We present the results of a search through the photometric database of Kepler eclipsing binaries looking for evidence of hierarchical triple-star systems. The presence of a third star orbiting the binary can be inferred from eclipse timing variations. We apply a simple algorithm in an automated determination of the eclipse times for all 2157 binaries. The "calculated" eclipse times, based on a constant period model, are subtracted from those observed. The resulting O - C (observed minus calculated times) curves are then visually inspected for periodicities in order to find triple-star candidates. After eliminating false positives due to the beat frequency between the ~1/2 hr Kepler cadence and the binary period, 39 candidate triple systems were identified. The periodic O - C curves for these candidates were then fit for contributions from both the classical Roemer delay and so-called physical delay, in an attempt to extract a number of the system parameters of the triple. We discuss the limitations of the information that can be inferred from these O - C curves without further supplemental input, e.g., ground-based spectroscopy. Based on the limited range of orbital periods for the triple-star systems to which this search is sensitive, we can extrapolate to estimate that at least 20% of all close binaries have tertiary companions.

  4. TRIPLE-STAR CANDIDATES AMONG THE KEPLER BINARIES

    SciTech Connect

    Rappaport, S.; Deck, K.; Sanchis-Ojeda, R.; Levine, A.; Borkovits, T.; Carter, J.; El Mellah, I.; Kalomeni, B. E-mail: kdeck@mit.edu E-mail: aml@space.mit.edu E-mail: jacarter@cfa.harvard.edu

    2013-05-01

    We present the results of a search through the photometric database of Kepler eclipsing binaries looking for evidence of hierarchical triple-star systems. The presence of a third star orbiting the binary can be inferred from eclipse timing variations. We apply a simple algorithm in an automated determination of the eclipse times for all 2157 binaries. The ''calculated'' eclipse times, based on a constant period model, are subtracted from those observed. The resulting O - C (observed minus calculated times) curves are then visually inspected for periodicities in order to find triple-star candidates. After eliminating false positives due to the beat frequency between the {approx}1/2 hr Kepler cadence and the binary period, 39 candidate triple systems were identified. The periodic O - C curves for these candidates were then fit for contributions from both the classical Roemer delay and so-called physical delay, in an attempt to extract a number of the system parameters of the triple. We discuss the limitations of the information that can be inferred from these O - C curves without further supplemental input, e.g., ground-based spectroscopy. Based on the limited range of orbital periods for the triple-star systems to which this search is sensitive, we can extrapolate to estimate that at least 20% of all close binaries have tertiary companions.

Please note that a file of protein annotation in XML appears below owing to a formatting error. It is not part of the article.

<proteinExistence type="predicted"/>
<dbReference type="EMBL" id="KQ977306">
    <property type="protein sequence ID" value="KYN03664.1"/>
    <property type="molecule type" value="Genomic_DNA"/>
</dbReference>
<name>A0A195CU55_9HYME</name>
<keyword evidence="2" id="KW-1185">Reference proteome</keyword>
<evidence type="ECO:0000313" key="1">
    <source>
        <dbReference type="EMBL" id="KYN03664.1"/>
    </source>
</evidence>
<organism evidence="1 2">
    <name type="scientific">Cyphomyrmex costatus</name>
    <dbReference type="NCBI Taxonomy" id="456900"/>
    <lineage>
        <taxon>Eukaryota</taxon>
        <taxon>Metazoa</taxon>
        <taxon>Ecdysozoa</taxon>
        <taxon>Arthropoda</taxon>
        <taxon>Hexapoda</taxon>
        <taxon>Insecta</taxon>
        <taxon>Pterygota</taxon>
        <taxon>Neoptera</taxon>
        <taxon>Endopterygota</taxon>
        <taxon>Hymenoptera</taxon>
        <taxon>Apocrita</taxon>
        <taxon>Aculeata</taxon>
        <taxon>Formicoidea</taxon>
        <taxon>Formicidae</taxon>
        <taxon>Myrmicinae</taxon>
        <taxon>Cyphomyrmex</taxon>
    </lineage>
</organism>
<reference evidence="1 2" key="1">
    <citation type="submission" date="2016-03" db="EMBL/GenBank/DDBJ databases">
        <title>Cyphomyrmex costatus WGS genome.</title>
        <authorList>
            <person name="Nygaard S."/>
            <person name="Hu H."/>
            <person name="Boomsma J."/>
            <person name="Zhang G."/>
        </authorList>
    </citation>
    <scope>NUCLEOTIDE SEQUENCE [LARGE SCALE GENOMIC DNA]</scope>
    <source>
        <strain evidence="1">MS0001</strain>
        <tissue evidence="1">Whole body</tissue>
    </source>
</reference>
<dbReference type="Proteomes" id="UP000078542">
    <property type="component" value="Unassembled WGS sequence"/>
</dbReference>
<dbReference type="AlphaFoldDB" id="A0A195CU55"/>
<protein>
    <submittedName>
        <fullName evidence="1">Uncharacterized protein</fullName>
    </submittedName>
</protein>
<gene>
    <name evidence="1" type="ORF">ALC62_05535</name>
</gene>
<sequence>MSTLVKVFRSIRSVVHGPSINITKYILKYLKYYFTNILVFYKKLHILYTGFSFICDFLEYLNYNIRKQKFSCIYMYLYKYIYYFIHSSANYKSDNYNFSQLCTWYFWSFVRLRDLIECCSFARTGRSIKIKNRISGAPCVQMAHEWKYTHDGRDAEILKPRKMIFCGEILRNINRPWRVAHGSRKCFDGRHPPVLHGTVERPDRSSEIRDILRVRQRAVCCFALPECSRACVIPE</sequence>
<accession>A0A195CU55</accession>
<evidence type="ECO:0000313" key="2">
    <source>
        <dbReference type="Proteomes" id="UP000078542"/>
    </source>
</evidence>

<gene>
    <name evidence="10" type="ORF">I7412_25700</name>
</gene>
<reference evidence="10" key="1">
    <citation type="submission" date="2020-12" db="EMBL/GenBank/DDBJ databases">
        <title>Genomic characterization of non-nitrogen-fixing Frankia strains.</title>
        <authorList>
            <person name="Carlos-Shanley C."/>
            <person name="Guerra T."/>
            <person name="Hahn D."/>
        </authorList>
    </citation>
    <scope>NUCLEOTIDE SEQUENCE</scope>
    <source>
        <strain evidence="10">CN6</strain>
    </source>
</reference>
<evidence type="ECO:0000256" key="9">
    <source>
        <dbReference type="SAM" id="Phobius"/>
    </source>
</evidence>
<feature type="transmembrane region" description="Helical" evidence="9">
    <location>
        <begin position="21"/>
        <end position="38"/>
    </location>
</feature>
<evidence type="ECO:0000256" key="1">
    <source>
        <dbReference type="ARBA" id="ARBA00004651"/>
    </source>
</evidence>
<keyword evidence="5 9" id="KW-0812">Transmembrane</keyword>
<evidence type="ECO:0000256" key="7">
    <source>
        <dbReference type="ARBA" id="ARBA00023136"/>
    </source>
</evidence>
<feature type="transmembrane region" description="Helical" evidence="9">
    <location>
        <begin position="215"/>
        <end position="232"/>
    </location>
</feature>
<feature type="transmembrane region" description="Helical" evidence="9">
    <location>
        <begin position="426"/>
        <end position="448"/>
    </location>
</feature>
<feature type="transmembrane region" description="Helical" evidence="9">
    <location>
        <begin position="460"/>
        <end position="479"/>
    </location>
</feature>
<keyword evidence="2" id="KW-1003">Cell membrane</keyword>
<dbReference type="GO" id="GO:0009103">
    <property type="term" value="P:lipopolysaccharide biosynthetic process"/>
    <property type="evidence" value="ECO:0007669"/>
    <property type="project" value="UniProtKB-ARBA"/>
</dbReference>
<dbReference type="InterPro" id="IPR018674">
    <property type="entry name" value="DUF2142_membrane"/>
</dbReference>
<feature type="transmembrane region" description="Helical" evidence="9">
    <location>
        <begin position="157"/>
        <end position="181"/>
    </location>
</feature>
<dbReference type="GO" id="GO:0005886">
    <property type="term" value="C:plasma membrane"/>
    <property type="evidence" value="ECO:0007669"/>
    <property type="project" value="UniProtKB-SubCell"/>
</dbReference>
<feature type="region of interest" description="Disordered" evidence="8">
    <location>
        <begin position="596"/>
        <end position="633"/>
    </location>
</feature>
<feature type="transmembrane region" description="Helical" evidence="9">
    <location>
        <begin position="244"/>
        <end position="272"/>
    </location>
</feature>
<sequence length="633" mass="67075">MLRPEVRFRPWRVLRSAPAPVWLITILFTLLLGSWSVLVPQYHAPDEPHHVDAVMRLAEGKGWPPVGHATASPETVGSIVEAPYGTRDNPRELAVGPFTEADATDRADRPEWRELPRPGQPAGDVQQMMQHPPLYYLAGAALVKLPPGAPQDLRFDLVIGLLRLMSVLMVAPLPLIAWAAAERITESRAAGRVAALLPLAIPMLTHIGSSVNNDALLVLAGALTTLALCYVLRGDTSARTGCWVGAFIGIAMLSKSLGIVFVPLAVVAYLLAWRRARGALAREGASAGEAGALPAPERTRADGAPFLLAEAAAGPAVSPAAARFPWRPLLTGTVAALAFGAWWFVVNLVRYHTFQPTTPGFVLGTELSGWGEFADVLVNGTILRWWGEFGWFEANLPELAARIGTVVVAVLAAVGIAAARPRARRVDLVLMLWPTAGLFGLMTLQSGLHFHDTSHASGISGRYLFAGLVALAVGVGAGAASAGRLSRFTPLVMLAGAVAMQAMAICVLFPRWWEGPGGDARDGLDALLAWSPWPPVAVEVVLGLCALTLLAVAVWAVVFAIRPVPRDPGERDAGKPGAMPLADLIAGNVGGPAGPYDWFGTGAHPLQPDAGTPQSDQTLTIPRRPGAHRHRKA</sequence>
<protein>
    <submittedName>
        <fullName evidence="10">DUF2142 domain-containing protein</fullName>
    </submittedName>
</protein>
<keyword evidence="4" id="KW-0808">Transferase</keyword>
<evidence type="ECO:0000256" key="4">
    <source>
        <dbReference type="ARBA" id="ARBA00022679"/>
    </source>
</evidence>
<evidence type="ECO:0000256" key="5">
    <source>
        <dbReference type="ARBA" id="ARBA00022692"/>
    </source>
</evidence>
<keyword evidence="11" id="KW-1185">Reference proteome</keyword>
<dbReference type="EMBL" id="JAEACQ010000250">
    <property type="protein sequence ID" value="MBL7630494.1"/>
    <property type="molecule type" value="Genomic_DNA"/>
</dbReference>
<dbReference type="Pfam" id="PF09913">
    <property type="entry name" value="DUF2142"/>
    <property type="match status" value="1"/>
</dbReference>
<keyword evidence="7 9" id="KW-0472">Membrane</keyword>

5. An adaptable binary entropy coder

    NASA Technical Reports Server (NTRS)

    Kiely, A.; Klimesh, M.

    2001-01-01

    We present a novel entropy coding technique which is based on recursive interleaving of variable-to-variable length binary source codes. We discuss code design and performance estimation methods, as well as practical encoding and decoding algorithms.

  6. Cryptography with DNA binary strands.

    PubMed

    Leier, A; Richter, C; Banzhaf, W; Rauhe, H

    2000-06-01

    Biotechnological methods can be used for cryptography. Here two different cryptographic approaches based on DNA binary strands are shown. The first approach shows how DNA binary strands can be used for steganography, a technique of encryption by information hiding, to provide rapid encryption and decryption. It is shown that DNA steganography based on DNA binary strands is secure under the assumption that an interceptor has the same technological capabilities as sender and receiver of encrypted messages. The second approach shown here is based on steganography and a method of graphical subtraction of binary gel-images. It can be used to constitute a molecular checksum and can be combined with the first approach to support encryption. DNA cryptography might become of practical relevance in the context of labelling organic and inorganic materials with DNA 'barcodes'.